If it’s not noticeable by now let me give it to you straight- this version is racist. From all the versions that are centered around Hispanic people, the one from Texas somehow involves a white settler with a backstory that involves an attack from Native Americans, even though the story has indigenous roots about an indigenous woman.

It makes no sense for them to whitewash it, but it’s still colonial and racist since they depict the victims as white and Native Americans as savage murderers. 

La Llorona Reimagined

However, despite this, the Hispanic community is reimagining La Llorona in Chicano Literature. Hispanic women writers have been retelling the story of La Llorona with more justifiable reasons that align with women's struggles, while still allowing it to be a cautionary tale. But from among them, Luz Alma Villanueva spins a special tale since she reimages the version from Texas.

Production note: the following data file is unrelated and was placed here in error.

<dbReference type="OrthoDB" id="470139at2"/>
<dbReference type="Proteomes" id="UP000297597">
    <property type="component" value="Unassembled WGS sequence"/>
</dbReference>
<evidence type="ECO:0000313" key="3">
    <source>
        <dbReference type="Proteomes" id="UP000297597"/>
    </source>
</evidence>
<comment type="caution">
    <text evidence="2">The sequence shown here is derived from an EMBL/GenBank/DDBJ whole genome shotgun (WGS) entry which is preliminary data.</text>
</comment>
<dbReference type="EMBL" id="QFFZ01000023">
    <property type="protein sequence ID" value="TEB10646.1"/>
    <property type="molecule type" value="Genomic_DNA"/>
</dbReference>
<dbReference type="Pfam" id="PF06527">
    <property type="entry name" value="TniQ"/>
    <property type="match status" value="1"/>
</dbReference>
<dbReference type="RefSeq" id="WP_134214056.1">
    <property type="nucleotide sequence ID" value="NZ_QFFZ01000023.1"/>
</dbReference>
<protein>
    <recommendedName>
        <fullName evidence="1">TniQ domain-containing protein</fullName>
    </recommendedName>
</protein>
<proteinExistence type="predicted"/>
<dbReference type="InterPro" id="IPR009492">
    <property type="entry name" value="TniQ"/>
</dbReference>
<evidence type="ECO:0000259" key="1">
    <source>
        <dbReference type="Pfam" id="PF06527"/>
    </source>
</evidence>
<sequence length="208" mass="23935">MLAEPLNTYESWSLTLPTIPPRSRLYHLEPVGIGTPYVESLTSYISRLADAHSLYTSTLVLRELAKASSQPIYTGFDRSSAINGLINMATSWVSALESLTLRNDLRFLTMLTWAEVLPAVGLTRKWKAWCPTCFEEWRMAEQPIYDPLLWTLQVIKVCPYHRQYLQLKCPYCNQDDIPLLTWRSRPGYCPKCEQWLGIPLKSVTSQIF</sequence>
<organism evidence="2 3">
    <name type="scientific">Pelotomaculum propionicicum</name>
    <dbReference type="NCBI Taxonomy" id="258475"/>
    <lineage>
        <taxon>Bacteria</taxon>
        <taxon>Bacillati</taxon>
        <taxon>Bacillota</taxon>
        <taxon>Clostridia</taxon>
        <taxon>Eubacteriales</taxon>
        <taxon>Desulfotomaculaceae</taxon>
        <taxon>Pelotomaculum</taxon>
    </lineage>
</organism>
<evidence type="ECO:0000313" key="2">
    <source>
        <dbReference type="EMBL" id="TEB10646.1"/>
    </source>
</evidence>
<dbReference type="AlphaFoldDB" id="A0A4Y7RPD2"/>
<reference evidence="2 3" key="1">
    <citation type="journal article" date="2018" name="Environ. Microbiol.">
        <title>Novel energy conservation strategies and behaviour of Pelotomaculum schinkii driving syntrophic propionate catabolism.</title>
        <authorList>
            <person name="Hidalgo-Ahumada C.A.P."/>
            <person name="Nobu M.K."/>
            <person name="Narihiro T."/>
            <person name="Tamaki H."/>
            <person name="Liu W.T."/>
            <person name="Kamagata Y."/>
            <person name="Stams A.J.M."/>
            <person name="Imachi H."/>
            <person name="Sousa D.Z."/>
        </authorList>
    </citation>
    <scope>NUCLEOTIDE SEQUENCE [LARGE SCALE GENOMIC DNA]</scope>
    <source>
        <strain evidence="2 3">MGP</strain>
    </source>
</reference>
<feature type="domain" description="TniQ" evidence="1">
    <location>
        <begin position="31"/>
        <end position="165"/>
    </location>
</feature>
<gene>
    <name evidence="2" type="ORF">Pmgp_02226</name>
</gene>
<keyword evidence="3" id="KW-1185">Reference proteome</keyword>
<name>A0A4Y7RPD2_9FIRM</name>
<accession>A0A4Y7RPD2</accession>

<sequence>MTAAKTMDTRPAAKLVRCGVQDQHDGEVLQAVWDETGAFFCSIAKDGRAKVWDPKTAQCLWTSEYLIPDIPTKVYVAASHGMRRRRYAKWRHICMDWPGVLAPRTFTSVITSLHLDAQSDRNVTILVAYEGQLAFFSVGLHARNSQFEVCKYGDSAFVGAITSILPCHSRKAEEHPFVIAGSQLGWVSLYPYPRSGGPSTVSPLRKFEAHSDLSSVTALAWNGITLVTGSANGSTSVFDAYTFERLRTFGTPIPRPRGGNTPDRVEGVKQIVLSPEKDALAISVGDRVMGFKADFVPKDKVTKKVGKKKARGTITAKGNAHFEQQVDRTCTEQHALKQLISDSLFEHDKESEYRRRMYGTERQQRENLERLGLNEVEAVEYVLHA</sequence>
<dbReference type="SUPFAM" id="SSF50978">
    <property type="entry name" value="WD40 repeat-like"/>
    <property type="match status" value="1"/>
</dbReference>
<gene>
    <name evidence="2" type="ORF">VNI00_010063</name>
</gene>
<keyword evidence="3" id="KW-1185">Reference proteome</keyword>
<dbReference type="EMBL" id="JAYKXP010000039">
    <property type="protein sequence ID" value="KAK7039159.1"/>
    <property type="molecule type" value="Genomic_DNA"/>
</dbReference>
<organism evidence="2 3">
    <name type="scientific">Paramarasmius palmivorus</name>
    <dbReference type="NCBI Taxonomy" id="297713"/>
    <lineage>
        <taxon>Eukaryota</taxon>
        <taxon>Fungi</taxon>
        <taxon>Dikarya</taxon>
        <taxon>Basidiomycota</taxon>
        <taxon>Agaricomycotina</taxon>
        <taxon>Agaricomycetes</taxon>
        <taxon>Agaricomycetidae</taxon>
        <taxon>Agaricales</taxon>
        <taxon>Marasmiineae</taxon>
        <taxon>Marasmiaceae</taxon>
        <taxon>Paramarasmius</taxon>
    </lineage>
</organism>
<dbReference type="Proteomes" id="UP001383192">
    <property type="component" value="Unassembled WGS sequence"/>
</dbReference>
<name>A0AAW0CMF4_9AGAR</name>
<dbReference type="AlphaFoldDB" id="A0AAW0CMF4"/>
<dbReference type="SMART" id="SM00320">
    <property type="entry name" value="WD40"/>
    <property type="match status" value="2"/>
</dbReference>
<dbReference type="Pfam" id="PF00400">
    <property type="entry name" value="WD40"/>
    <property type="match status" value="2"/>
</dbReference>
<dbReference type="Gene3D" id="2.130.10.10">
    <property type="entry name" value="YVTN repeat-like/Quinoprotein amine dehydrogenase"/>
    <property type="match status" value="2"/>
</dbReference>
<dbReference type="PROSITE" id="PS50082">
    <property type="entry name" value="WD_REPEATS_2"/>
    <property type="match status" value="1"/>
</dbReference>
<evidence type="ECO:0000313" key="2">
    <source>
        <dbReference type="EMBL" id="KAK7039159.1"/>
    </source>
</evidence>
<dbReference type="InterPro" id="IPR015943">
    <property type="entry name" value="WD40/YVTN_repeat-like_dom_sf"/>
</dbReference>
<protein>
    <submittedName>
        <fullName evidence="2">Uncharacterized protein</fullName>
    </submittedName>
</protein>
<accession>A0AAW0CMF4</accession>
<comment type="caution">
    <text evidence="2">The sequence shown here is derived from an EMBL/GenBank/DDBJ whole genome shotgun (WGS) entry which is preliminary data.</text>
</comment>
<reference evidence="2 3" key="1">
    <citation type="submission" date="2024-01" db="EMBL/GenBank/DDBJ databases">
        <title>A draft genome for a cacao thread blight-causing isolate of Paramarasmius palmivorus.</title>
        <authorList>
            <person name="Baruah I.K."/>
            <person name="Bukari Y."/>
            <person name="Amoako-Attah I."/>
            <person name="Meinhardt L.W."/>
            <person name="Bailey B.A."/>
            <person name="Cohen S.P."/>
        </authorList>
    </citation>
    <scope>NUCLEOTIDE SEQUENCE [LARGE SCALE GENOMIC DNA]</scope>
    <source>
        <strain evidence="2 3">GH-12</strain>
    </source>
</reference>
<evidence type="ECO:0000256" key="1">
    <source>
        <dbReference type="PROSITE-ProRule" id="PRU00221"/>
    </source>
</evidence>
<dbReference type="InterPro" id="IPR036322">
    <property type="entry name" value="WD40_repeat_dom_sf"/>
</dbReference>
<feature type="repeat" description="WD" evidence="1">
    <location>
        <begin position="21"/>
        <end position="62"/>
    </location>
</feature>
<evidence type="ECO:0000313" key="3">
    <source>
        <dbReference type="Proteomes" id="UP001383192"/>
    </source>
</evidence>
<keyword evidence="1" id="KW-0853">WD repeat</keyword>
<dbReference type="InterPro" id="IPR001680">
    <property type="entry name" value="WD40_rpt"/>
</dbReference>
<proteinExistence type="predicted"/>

In her novel, Weeping Woman: La Llorona and Other Stories, Villanueva focuses on rape, incest, and childhood sexual abuse by portraying daughters experiencing this sexual violence. In La Llorona, the main story was on childhood sexual abuse.

And in it, the character Luna gets abused at night at the park by a man who claims to be a policeman. At that moment, Luna hears for the first time the cries of La Llorona, representing her as a caring mother since Luna’s biological mother is neglectful. In fact, after being examined that she was okay, her mother tells her, “Well, nothing happened to you, so you can stop that trembling act.”